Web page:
Hot Off the Presses

| Spring 2017

A Sampling of Recent Books by Belfer Center Faculty and Fellows

The Cybersecurity Dilemma: Hacking, Trust, and Fear Between Nations

By Ben Buchanan, Postdoctoral Fellow, Cyber Security Project

Oxford University Press (January 2017)

Why do nations break into one another’s most important computer networks? This book draws on often-overlooked documents leaked by Edward Snowden, real-world case studies of cyber operations, and policymaker perspectives to show that intruding into other countries’ networks has enormous defensive value as well. This general problem, in which a nation’s means of securing itself threatens the security of others and risks escalating tension, is a bedrock concept in international relations called the “security dilemma.” This book shows not only that the security dilemma applies to cyber operations, but also that the particular characteristics of the digital domain mean that the effects are deeply pronounced. The cybersecurity dilemma is both a vital concern of modern statecraft and a means of accessibly understanding the essential components of cyber operations.

“Buchanan cuts to the core of the issues and offers well-grounded ideas for how to reduce the looming danger of great but potentially avoidable conflict.”

Robert Jervis, Columbia University

North Korea’s Hidden Revolution: How the Information Underground Is Transforming a Closed Society

By Jieun Baek, Former Research Fellow, Belfer Center for Science and International Affairs

Yale University Press (November 2016)

One of the least understood countries in the world, North Korea has long been known for its repressive regime. Yet it is far from being an impenetrable black box. Media flows covertly into the country, and fault lines are appearing in the government’s sealed informational borders. Drawing on deeply personal interviews with North Korean defectors from all walks of life, ranging from propaganda artists to diplomats, Jieun Baek tells the story of North Korea’s information underground—the network of citizens who take extraordinary risks by circulating illicit content such as foreign films, television shows, soap operas, books, and encyclopedias. By fostering an awareness of life outside North Korea and enhancing cultural knowledge, the materials these citizens disseminate are affecting the social and political consciousness of a people.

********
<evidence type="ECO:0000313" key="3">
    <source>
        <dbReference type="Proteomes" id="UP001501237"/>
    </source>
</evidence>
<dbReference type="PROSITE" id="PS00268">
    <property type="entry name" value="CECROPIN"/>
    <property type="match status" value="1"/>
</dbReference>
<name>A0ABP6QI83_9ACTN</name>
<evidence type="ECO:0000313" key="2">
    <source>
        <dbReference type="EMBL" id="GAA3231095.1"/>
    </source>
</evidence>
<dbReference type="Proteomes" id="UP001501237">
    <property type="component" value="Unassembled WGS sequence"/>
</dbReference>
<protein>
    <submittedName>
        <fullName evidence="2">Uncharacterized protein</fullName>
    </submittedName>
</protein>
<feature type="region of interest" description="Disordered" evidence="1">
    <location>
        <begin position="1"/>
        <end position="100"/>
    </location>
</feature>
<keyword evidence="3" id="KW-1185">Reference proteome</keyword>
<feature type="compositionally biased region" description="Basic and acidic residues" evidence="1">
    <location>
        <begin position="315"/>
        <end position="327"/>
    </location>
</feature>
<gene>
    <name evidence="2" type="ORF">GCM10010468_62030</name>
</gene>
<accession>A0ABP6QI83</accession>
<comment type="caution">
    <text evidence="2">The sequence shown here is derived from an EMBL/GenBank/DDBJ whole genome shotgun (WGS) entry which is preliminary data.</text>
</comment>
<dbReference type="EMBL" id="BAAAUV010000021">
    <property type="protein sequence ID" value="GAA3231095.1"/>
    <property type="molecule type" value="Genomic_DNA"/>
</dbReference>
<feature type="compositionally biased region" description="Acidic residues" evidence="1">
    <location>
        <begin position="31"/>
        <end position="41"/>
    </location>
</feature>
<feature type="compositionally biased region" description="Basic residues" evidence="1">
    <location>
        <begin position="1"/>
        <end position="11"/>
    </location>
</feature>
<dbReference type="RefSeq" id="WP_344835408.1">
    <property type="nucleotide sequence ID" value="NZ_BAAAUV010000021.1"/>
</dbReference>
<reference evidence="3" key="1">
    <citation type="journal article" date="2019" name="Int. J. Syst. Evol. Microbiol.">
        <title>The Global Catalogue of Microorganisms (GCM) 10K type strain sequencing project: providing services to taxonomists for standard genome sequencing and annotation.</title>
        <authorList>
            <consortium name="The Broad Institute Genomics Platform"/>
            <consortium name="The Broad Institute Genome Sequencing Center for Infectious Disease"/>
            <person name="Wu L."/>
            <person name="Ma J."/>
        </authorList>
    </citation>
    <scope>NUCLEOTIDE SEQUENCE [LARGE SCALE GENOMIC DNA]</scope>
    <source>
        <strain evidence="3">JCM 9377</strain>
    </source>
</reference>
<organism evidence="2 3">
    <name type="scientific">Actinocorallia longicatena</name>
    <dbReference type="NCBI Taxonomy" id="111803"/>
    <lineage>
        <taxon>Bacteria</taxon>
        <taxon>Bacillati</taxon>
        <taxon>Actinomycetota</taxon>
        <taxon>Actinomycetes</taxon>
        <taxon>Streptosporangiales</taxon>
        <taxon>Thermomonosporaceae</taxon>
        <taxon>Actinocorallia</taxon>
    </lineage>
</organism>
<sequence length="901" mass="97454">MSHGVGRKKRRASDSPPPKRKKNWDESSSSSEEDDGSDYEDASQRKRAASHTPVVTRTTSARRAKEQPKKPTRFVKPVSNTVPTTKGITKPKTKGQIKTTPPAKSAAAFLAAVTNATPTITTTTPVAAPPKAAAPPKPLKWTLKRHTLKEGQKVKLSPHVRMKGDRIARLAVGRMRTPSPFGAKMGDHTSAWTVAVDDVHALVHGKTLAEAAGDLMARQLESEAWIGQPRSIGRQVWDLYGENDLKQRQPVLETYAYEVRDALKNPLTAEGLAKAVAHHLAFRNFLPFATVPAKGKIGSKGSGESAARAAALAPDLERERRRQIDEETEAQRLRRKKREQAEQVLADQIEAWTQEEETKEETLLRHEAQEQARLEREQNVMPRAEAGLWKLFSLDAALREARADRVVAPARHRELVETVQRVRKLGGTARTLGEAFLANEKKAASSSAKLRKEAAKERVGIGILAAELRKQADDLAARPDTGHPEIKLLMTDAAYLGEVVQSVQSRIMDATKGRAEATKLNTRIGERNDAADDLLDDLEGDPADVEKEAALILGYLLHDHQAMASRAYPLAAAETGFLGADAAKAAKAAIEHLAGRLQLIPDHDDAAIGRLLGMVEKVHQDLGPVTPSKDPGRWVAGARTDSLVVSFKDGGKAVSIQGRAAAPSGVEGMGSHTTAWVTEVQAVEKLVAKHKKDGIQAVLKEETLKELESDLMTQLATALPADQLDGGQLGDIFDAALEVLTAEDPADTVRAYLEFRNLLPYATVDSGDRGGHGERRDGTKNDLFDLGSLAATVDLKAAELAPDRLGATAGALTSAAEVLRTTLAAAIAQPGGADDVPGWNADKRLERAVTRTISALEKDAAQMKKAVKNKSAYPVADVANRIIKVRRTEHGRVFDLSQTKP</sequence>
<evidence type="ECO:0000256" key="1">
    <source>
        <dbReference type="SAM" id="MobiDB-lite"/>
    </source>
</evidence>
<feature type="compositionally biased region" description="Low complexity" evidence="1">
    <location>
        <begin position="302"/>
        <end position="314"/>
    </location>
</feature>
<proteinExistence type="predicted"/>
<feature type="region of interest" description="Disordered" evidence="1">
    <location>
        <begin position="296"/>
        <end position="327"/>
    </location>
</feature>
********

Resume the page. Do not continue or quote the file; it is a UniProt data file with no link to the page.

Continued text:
“This insightful, well-written and disturbing book adds depth and texture to what we think life inside North Korea must be like.”

Amb.Robert Gallucci

Cyber Insecurity: Navigating the Perils of the Next Information Age

Edited by Richard Harrison and Trey Herr, Postdoctoral Fellow, Cyber Security Project

Rowman & Littlefield Publishers (October 2016)

Growing dependence on cyberspace for commerce, communication, governance, and military operations has left society vulnerable to a multitude of security threats. Mitigating the inherent risks associated with the use of cyberspace poses a series of thorny public policy problems. In this volume, academics, practitioners from both private sector and government, along with former service members come together to highlight sixteen of the most pressing contemporary challenges in cybersecurity, and to offer recommendations for the future.

“Cyber Insecurity identifies the risks and threats to the system upon which we become more dependent every day and the means to overcome them.”

Tom Ridge, First Secretary of the Department of Homeland Security

Insider Threats

Edited by Matthew Bunn, Professor of Practice, Harvard Kennedy School  and Scott D. Sagan, Former International Security Program Research Fellow

Cornell University Press (January 2017)

High-security organizations around the world face devastating threats from insiders—trusted employees with access to sensitive information, facilities, and materials. From Edward Snowden to the Fort Hood shooter to the theft of nuclear materials, the threat from insiders is on the front page and at the top of the policy agenda. Insider Threats offers detailed case studies of insider disasters across a range of different types of institutions, from biological research laboratories, to nuclear power plants, to the U.S. Army. Matthew Bunn and Scott D. Sagan outline cognitive and organizational biases that lead organizations to downplay the insider threat, and they synthesize “worst practices” from these past mistakes, offering lessons that will be valuable for any organization with high security and a lot to lose.

 “This compendium of research on insider threats is essential reading for all personnel with accountabilities for security....”

Roger Howsley, Executive Director, World Institute for Nuclear Security

For more information on this publication: Belfer Communications Office
For Academic Citation:

Lynch, Susan (ed.), "Hot Off the Presses." Belfer Center Newsletter. Belfer Center for Science and International Affairs, Harvard Kennedy School. (Spring 2017).